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Blurry plates

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  • The Indian Hill Press
    Not sure what people mean by blurry plates, but we have had a consistent problem with our plates. We use metal-backed photopolymer to print heavy blockprint
    Message 1 of 3 , Sep 27, 2001
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      Not sure what people mean by "blurry" plates, but we have had a
      consistent problem with our plates.

      We use metal-backed photopolymer to print heavy blockprint images -
      linocuts, basically. The problem is that the heavy image areas
      "spread," thinning out any white lines that appear within them. There
      appears to be nothing wrong with the negatives: they are on
      high-density film with emulsion up. The vacuum and contact are both
      fine. We cut the film smaller than the plates and leave lots of room
      around the edges to trim. We've tried reducing exposure time to no
      avail.

      I am wondering if photopolymer is not intrinsically vulnerable to
      "spread" because the material itself is transparent. In areas of
      heavy exposure, where the film is perfectly clear for a large
      stretch, might the light not "halo" into the surrounding material (or
      reflect off the metal backing), thus hardening it?

      Experiencing this problem with plates made by a professional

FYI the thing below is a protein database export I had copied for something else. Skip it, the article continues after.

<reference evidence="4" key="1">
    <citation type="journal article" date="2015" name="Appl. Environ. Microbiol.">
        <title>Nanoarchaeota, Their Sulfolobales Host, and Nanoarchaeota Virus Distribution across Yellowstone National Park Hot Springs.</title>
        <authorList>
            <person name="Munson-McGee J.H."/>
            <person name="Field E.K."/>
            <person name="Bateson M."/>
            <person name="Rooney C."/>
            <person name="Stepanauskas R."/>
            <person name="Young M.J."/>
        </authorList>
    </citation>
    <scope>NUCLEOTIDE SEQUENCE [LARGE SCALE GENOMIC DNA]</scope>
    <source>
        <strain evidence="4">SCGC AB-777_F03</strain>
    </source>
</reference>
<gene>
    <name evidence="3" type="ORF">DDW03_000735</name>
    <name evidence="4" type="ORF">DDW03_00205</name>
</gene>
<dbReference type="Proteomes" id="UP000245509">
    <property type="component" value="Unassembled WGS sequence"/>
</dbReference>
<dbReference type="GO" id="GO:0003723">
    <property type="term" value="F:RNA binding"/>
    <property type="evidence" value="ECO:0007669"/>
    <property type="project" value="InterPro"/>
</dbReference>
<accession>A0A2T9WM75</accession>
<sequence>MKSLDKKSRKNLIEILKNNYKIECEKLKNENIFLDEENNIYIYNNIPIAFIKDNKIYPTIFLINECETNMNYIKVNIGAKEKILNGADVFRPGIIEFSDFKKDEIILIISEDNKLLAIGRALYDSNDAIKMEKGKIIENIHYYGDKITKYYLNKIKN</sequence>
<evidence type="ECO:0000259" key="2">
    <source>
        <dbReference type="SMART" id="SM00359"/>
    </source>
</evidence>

platemaking service, we went to a friend's shop and did our own
      experiments. The phenomenon persists. I wonder if anybody else has
      had this problem, and what (if any) the cure might be.

      Dan Waters
      Indian Hill Press
      Martha's Vineyard
    • Frank Cabral
      ... When I place the negative on the plate it is right reading emulsion down. I have, by mistake exposed the film with the emulsion up and always get a plate
      Message 2 of 3 , Sep 28, 2001
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        The Indian Hill Press wrote:

        > Not sure what people mean by "blurry" plates, but we have had a
        > consistent problem with our plates.
        >
        > appears to be nothing wrong with the negatives: they are on
        > high-density film with emulsion up.

        When I place the negative on the plate it is right reading emulsion down. I
        have, by mistake exposed the film with the emulsion up and always get a
        plate that appears to have been overexposed.

        Frank Cabral
        Black Oak Press
        Nevada City, California







        [Non-text portions of this message have been removed]
      • Frank Cabral
        Message 3 of 3 , Sep 28, 2001
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          >
          >
          > The Indian Hill Press wrote:
          >
          >> Not sure what people mean by "blurry" plates, but we have had a
          >> consistent problem with our plates.
          >>
          >> appears to be nothing wrong with the negatives: they are on
          >> high-density film with emulsion up.
          >
          > When I place the negative on the plate it is right reading emulsion down.
          > I have, by mistake exposed the film with the emulsion up and always get a
          > plate that appears to have been overexposed.
          >
          > Frank Cabral
          > Black Oak Press
          > Nevada City, California
          >
          >
          >
          >
          >
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